Wednesday, December 13, 2006

So you Wanna be a Design Strategist? (Part 3)

Part three of being a design strategist ...

In part three of our So you Wanna be a Design Strategist? series, Bryan Zmijewski rounds off the eleven skills of a Design Strategist. Be sure to check out part two of the series first.

8. Bottom Up Strategy
Designers are in a unique position to control a company's vision through a visual--they're probably the only people who are consistently expected to show up with colorful items at staff meetings. Take advantage of your visual aids--use a ‘hands on approach’ to get people rallying behind ideas. Designers tend to be ‘doers’ rather than 'dwellers', so use your vision to change the course of business planning by implementing ideas. Waiting on management to decide on a direction can have a negative impact on momentum of a project. Take some risks.

Now, if that doesn't sound good, you could always try to justify your ideas the same way the folks in accounting do--with reams of spreadsheets. But when is the last time you saw people get excited about a spreadsheet? For every 10 people, most organizations already have 9 workers doing paper jobs. Break up status quo.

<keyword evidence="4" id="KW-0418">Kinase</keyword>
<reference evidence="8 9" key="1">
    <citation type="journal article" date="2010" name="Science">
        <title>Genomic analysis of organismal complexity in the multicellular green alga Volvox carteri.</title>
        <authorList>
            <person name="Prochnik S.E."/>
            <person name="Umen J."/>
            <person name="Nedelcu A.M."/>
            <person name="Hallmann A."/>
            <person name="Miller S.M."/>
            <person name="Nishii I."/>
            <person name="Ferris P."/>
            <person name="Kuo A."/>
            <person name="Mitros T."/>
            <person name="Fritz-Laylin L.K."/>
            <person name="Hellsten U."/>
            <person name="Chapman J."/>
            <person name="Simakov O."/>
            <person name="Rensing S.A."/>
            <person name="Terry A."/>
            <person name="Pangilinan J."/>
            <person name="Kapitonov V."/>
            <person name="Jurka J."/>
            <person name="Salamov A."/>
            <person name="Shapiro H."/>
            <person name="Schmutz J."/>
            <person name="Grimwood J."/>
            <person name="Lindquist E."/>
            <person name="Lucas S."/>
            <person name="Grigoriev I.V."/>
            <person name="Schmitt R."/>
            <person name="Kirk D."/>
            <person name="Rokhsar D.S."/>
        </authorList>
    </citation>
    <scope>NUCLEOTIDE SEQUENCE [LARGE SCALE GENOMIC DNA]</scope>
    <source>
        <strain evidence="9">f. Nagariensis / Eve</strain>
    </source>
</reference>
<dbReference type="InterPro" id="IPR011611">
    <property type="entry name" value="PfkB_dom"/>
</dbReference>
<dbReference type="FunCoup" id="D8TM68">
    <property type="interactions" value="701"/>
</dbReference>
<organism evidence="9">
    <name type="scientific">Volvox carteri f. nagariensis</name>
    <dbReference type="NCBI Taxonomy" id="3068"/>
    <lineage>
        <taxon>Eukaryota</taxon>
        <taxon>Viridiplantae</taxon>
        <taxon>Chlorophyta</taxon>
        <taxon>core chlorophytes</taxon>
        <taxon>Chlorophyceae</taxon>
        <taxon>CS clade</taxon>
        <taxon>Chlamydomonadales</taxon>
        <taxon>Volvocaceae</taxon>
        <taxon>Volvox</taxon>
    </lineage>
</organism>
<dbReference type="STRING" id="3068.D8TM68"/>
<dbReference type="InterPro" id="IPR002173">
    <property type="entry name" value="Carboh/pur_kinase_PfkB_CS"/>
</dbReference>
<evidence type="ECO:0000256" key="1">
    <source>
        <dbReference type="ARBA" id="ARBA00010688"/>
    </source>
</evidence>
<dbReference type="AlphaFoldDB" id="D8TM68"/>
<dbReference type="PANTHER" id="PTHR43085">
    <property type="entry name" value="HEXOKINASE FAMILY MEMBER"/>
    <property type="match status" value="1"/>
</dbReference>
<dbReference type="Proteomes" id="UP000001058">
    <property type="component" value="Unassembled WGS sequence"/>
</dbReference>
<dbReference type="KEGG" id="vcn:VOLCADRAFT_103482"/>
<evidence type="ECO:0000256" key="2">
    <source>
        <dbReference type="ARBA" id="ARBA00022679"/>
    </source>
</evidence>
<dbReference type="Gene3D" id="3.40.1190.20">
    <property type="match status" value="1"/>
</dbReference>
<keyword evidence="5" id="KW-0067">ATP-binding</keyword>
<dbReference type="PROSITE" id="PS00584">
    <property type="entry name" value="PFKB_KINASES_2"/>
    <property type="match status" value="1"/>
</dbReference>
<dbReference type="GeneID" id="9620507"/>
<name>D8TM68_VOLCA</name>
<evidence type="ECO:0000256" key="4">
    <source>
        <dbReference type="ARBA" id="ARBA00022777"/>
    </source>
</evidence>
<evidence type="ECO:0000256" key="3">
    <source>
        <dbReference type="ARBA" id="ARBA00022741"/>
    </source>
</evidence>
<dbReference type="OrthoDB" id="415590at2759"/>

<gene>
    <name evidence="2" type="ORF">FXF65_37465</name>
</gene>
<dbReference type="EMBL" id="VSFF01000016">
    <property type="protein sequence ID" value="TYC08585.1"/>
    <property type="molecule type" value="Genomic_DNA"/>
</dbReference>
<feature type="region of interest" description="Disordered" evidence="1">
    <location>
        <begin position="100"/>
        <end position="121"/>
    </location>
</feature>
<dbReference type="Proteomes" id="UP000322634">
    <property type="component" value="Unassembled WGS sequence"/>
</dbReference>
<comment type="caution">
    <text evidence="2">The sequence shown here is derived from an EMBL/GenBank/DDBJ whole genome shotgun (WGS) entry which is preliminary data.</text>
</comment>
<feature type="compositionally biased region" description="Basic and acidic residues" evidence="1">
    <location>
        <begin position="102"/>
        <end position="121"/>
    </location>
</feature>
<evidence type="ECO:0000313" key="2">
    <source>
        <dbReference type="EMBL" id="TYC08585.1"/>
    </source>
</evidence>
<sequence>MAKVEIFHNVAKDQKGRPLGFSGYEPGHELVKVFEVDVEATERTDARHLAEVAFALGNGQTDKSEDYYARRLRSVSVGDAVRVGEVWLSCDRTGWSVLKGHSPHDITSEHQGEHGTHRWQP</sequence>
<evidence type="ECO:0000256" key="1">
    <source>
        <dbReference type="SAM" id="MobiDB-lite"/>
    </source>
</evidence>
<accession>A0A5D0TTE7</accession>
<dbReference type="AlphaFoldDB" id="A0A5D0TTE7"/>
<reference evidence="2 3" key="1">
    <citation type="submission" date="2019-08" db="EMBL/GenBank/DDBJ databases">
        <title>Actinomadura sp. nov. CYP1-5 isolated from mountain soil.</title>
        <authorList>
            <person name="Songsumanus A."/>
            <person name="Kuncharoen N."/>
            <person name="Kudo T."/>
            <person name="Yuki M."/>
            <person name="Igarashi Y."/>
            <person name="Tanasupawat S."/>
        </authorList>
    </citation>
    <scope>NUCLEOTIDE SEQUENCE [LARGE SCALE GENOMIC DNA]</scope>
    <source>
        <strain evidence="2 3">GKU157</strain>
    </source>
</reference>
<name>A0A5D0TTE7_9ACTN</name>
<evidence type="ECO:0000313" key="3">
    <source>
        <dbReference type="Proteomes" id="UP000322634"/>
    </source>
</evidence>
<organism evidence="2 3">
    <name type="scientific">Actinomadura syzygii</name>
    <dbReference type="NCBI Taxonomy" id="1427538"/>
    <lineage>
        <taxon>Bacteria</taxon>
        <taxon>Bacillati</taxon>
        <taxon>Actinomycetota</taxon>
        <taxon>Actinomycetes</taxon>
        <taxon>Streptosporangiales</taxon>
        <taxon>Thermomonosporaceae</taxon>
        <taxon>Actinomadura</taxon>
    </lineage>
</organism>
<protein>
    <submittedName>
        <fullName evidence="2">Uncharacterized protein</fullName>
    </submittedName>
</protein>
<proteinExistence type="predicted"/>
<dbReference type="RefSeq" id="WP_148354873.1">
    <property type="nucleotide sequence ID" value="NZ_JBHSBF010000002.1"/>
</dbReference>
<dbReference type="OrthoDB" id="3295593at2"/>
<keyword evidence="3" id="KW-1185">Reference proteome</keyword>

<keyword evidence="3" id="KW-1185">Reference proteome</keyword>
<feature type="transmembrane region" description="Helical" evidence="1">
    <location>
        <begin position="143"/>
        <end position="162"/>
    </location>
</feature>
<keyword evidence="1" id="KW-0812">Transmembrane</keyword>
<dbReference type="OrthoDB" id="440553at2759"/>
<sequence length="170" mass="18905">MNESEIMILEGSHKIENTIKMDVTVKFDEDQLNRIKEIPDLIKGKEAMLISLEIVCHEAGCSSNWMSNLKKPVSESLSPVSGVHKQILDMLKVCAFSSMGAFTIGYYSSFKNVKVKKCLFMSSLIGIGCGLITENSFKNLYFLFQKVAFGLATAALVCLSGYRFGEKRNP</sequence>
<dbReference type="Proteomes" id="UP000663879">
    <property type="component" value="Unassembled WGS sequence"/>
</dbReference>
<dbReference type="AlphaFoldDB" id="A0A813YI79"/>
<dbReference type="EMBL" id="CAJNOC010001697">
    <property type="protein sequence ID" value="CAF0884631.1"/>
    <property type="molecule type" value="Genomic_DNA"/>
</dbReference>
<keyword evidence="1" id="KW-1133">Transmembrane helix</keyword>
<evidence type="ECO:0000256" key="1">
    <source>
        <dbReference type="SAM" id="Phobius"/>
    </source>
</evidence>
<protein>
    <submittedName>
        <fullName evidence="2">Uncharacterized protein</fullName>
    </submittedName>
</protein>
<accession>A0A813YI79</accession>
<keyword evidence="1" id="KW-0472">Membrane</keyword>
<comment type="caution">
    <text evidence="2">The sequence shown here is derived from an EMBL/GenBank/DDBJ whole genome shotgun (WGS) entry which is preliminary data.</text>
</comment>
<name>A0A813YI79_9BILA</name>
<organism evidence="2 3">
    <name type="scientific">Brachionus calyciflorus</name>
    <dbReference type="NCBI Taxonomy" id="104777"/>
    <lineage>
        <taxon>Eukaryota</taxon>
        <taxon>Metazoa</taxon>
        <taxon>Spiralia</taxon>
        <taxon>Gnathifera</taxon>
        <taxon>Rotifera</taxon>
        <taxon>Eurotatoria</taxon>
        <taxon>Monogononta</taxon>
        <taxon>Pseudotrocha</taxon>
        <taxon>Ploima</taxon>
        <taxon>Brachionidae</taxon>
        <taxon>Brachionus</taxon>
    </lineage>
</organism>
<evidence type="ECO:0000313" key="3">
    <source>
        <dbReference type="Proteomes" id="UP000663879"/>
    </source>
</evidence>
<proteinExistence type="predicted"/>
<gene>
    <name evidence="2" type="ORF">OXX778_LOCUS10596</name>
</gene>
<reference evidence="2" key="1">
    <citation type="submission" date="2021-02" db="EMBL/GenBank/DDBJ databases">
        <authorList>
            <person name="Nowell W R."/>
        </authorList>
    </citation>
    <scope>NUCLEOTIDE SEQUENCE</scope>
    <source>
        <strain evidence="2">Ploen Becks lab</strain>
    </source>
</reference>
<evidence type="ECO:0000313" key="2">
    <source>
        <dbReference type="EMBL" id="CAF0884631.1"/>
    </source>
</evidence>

9. Know that you will fail, and how to do it
Good design stimulates emotion, inspires participation and gets people engaged. But not every design that you create will succeed--sometimes a design will do none of the above, and will fall absolutely, unequivocally flat on its face. And that's okay! Build failure into your design process- you shouldn't even try if you want to completely avoid failing, and nothing tried is always nothing gained. A great designer will push boundaries and learn from mistakes. Some of the stuff that you do will stink. Learn how to use that to your advantage to make your projects more successful."    (Continued via Functioning Form)    [Usability Resources]

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